Why wigs are the new liquor for Oak Park

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By Dan Haley

Editor and Publisher

Oak Parkers used to quake at the thought of stores selling liquor. Especially on Madison Street. "Why you know, it's a clear shot from the West Side to Maywood," went the refrain. White liberal Oak Parkers weren't proud of the images it all conjured in their minds: Scary black people. Pint bottles. Endlessly zooming back and forth along Madison. But there you have it. It could be messy being white and liberal back in the day. All that sloppy guilt.

These days you can buy beer and wine at the Jewel on Madison Street. Soon you'll be able to buy packaged goods — what an odd phrase that is — at the lovely new Walgreens at Oak Park and Madison.

Blessedly, we are all now free of the yoke of racial fear over malt liquor!

So now let's talk about beauty supply stores.

They are multiplying all along Madison Street. We've got the lovely Walgreens but the plain old empty big box former Walgreens near Home Avenue is already a Beauty One beauty supply and wig store. Then there's a fellow named Sung Park. He lives in Lake Forest. He partly owns 19 beauty supply stores in Chicago and Milwaukee. And recently, at bargain prices created by the recession and the failure of Park National Bank, he bought facing properties on the north and south side of Madison at Lyman Avenue. He plans to turn the former Head Start facility on the north side into a beauty supply store. And last week he razed three houses on the south side of the street and plans to build a 9,000-square-foot beauty supply store on that site.

And don't overlook that there are already two competing beauty supply houses just to the east on the first block of Madison, nearest Austin Boulevard. The owner of one of those shops has his attorney on the case looking to restrict further competition.

The Oak Park Plan Commission, always worried it is about to be steamrolled by the village board, was smart enough not to offer up a narrow restriction on beauty supply shops on a single street as had been recently suggested.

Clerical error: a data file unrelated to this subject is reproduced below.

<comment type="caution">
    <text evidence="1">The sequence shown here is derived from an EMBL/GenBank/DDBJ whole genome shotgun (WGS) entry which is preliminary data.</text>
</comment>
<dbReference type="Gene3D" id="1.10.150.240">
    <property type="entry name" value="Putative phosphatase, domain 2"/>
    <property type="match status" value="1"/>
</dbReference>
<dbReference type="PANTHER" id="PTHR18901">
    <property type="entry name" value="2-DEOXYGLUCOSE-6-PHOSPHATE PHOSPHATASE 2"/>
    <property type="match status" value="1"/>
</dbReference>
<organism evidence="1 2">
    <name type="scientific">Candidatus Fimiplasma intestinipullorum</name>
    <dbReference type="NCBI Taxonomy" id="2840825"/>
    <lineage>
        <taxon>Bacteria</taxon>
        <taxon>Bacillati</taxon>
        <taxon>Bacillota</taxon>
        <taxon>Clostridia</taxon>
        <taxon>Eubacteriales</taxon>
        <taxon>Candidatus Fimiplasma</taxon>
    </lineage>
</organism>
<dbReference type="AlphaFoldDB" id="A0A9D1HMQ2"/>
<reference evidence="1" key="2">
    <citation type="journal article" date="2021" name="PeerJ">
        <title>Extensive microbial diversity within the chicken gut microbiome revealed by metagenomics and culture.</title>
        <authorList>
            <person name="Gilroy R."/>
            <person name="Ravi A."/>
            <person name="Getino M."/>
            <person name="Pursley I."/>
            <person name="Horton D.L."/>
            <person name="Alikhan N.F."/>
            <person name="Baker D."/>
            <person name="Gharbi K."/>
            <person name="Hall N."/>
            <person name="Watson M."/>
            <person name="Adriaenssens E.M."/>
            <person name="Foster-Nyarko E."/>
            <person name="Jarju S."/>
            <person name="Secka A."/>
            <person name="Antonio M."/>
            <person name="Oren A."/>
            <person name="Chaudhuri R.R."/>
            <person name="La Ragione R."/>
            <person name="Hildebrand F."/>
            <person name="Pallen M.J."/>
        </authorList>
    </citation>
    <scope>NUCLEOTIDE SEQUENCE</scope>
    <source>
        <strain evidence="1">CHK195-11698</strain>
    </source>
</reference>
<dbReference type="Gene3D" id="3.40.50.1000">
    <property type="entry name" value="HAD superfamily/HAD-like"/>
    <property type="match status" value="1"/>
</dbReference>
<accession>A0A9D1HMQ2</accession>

"No," said the savvy commissioners, "we've been played for saps in the past. Before we hand you our heads, village board, how about we consider, once and for all, every black-oriented business you want us to potentially restrict along Madison."

Oak Park currently uses zoning to limit any additional pawn shops in our fair village. There are currently limits on the number of barber shops, hair dressers and braiding establishments allowed on Madison.

This, folks, is complicated. The market is telling us that Madison Street is really good for beauty supply stores which draw the majority of their clientele, mostly African-American, from Austin and Maywood. Oak Park is considering legislating limits on the market by adding zoning restrictions. And simultaneously the village board this Monday "received" a $17 million consultants study to streetscape the bejeebers out of Madison Street. No one envisions spending that kind of money to support muffler shops, wig shops and, once a year for a month, Christmas tree lots.

Is it racism or just practical thinking to limit beauty supply outlets? Maybe some of both. Clearly if Oak Park had bowed to the real estate market 40 years back, the village would have quickly resegregated as did the whole of the West Side. So market forces aren't automatically Oak Park's friend. That doesn't mean that we can legislate Crate & Barrel to land at the empty village-owned corner of Madison and Oak Park.

In the meantime, my neighbors in east Oak Park would do themselves a favor by buying their next cake at Laury's Bakery or their next pair of goofy expensive gym shoes at Diana Shoes — both fine stores on Madison near Austin.

I do shop local, but I'm not planning on buying a wig anytime soon.

Contact:
Email: dhaley@wjinc.com Twitter: @OPEditor

Reader Comments

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carla from oak park  

Posted: December 7th, 2011 1:06 PM

This is an important observation. Oak Parkers of all colors cannot sustain the sales needed so it demands another clientele. Madison St has been too long ignored and a street scape wont bring high level interests in if they must be surrounded by discount stores with cheezy merchandise. It's not racist. People live in Oak Park because they want the atmosphere of a neighborhood not an outlet mall.

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